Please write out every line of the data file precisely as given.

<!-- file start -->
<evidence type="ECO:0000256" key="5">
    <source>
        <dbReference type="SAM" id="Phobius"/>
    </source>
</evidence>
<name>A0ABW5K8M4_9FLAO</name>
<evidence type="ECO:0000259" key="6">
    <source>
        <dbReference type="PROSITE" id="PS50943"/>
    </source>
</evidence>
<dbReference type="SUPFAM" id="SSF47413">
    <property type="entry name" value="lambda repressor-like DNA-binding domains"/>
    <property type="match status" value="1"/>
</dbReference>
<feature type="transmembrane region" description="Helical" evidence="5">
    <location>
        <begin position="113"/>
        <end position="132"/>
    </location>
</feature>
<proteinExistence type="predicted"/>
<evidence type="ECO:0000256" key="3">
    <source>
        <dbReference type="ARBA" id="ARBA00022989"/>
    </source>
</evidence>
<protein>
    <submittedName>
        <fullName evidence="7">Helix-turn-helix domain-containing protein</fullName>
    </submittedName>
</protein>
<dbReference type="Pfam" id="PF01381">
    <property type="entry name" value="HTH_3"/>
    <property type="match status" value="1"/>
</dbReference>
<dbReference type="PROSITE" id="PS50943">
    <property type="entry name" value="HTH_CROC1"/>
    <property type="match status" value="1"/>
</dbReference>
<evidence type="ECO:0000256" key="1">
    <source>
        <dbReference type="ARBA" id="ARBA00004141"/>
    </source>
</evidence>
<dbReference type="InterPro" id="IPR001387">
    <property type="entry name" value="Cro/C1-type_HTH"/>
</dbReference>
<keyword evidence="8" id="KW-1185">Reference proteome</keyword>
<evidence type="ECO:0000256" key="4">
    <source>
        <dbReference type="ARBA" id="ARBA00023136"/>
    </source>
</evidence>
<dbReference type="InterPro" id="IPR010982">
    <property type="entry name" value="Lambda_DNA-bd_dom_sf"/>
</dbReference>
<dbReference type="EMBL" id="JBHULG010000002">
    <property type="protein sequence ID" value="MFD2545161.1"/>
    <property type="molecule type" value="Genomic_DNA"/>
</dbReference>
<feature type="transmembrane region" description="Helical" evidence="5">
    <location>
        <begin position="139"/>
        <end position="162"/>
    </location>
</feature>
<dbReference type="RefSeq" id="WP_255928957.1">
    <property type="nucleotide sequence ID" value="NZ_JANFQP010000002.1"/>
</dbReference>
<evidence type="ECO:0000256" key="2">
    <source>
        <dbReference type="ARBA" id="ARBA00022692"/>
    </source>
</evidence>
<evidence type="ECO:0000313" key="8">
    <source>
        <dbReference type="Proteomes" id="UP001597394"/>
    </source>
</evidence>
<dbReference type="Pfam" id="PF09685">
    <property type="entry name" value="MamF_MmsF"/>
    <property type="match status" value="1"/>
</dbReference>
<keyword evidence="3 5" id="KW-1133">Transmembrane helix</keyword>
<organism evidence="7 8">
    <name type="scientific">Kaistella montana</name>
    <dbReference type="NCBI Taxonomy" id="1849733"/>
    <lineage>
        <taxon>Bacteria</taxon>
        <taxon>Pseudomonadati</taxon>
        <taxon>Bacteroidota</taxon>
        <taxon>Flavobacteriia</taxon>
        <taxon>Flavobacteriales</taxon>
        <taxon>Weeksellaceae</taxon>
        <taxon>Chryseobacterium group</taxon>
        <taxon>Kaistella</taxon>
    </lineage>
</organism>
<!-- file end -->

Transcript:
<evidence type="ECO:0000256" key="5">
    <source>
        <dbReference type="SAM" id="Phobius"/>
    </source>
</evidence>
<name>A0ABW5K8M4_9FLAO</name>
<evidence type="ECO:0000259" key="6">
    <source>
        <dbReference type="PROSITE" id="PS50943"/>
    </source>
</evidence>
<dbReference type="SUPFAM" id="SSF47413">
    <property type="entry name" value="lambda repressor-like DNA-binding domains"/>
    <property type="match status" value="1"/>
</dbReference>
<feature type="transmembrane region" description="Helical" evidence="5">
    <location>
        <begin position="113"/>
        <end position="132"/>
    </location>
</feature>
<proteinExistence type="predicted"/>
<evidence type="ECO:0000256" key="3">
    <source>
        <dbReference type="ARBA" id="ARBA00022989"/>
    </source>
</evidence>
<protein>
    <submittedName>
        <fullName evidence="7">Helix-turn-helix domain-containing protein</fullName>
    </submittedName>
</protein>
<dbReference type="Pfam" id="PF01381">
    <property type="entry name" value="HTH_3"/>
    <property type="match status" value="1"/>
</dbReference>
<dbReference type="PROSITE" id="PS50943">
    <property type="entry name" value="HTH_CROC1"/>
    <property type="match status" value="1"/>
</dbReference>
<evidence type="ECO:0000256" key="1">
    <source>
        <dbReference type="ARBA" id="ARBA00004141"/>
    </source>
</evidence>
<dbReference type="InterPro" id="IPR001387">
    <property type="entry name" value="Cro/C1-type_HTH"/>
</dbReference>
<keyword evidence="8" id="KW-1185">Reference proteome</keyword>
<evidence type="ECO:0000256" key="4">
    <source>
        <dbReference type="ARBA" id="ARBA00023136"/>
    </source>
</evidence>
<dbReference type="InterPro" id="IPR010982">
    <property type="entry name" value="Lambda_DNA-bd_dom_sf"/>
</dbReference>
<dbReference type="EMBL" id="JBHULG010000002">
    <property type="protein sequence ID" value="MFD2545161.1"/>
    <property type="molecule type" value="Genomic_DNA"/>
</dbReference>
<feature type="transmembrane region" description="Helical" evidence="5">
    <location>
        <begin position="139"/>
        <end position="162"/>
    </location>
</feature>
<dbReference type="RefSeq" id="WP_255928957.1">
    <property type="nucleotide sequence ID" value="NZ_JANFQP010000002.1"/>
</dbReference>
<evidence type="ECO:0000256" key="2">
    <source>
        <dbReference type="ARBA" id="ARBA00022692"/>
    </source>
</evidence>
<evidence type="ECO:0000313" key="8">
    <source>
        <dbReference type="Proteomes" id="UP001597394"/>
    </source>
</evidence>
<dbReference type="Pfam" id="PF09685">
    <property type="entry name" value="MamF_MmsF"/>
    <property type="match status" value="1"/>
</dbReference>
<keyword evidence="3 5" id="KW-1133">Transmembrane helix</keyword>
<organism evidence="7 8">
    <name type="scientific">Kaistella montana</name>
    <dbReference type="NCBI Taxonomy" id="1849733"/>
    <lineage>
        <taxon>Bacteria</taxon>
        <taxon>Pseudomonadati</taxon>
        <taxon>Bacteroidota</taxon>
        <taxon>Flavobacteriia</taxon>
        <taxon>Flavobacteriales</taxon>
        <taxon>Weeksellaceae</taxon>
        <taxon>Chryseobacterium group</taxon>
        <taxon>Kaistella</taxon>
    </lineage>
</organism>